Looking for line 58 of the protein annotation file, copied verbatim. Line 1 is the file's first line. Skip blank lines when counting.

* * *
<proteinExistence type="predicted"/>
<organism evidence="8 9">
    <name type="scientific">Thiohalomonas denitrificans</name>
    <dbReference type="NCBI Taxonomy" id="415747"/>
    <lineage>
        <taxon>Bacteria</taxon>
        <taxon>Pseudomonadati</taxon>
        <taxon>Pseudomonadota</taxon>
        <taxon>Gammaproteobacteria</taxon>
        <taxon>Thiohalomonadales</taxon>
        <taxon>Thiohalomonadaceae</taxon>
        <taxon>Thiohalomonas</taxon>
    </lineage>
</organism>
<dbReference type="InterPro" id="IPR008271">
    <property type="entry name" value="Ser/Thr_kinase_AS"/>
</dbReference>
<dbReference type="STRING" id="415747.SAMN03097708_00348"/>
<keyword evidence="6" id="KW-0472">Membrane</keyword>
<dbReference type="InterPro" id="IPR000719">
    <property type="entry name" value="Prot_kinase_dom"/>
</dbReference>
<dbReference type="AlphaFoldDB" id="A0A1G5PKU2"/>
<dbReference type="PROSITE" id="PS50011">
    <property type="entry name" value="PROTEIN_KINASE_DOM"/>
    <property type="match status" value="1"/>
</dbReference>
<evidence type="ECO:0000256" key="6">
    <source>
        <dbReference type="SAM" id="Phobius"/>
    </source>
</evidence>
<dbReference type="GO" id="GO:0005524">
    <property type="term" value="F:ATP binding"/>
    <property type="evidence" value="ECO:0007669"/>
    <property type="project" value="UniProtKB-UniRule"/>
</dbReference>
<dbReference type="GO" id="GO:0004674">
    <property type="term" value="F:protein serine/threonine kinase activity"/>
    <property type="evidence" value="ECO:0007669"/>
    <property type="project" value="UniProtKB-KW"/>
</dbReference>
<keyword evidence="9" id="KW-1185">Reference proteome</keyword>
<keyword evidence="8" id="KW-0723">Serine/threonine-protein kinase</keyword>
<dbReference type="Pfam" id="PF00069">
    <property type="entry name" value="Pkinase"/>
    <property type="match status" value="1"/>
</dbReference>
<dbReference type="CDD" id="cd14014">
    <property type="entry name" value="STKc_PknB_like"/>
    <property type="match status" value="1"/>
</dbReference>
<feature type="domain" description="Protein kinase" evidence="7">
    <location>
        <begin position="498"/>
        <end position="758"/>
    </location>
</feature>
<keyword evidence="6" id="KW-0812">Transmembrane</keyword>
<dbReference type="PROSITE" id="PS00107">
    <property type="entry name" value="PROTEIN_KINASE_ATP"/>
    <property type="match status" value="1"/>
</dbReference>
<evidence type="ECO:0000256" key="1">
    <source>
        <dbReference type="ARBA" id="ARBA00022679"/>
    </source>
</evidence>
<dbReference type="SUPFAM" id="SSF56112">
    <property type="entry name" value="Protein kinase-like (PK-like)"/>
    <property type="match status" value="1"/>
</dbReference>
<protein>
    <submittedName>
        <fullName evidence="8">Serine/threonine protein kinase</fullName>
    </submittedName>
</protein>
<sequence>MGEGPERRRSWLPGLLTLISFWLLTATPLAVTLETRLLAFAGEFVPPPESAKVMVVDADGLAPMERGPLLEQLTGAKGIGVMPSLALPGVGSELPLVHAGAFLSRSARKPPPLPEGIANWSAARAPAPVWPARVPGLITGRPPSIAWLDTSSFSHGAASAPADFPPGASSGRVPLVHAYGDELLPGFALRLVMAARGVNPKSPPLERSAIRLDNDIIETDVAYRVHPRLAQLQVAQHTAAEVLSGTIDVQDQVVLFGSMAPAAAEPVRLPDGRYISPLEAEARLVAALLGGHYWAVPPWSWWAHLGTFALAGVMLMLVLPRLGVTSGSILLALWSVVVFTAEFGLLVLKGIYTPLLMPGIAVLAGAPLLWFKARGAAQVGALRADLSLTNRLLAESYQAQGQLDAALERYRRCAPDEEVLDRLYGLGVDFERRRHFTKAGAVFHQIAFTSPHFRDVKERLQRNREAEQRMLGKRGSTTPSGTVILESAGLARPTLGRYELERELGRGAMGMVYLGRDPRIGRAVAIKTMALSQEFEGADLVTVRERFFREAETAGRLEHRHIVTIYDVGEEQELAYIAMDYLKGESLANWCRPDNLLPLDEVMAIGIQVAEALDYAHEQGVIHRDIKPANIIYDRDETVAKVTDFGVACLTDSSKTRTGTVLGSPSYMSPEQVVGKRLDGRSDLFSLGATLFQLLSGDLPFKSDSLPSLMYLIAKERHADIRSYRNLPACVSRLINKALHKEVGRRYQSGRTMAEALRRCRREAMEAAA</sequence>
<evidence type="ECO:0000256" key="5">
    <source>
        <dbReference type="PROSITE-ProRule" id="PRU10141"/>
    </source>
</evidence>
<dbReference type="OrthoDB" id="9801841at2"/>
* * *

</feature>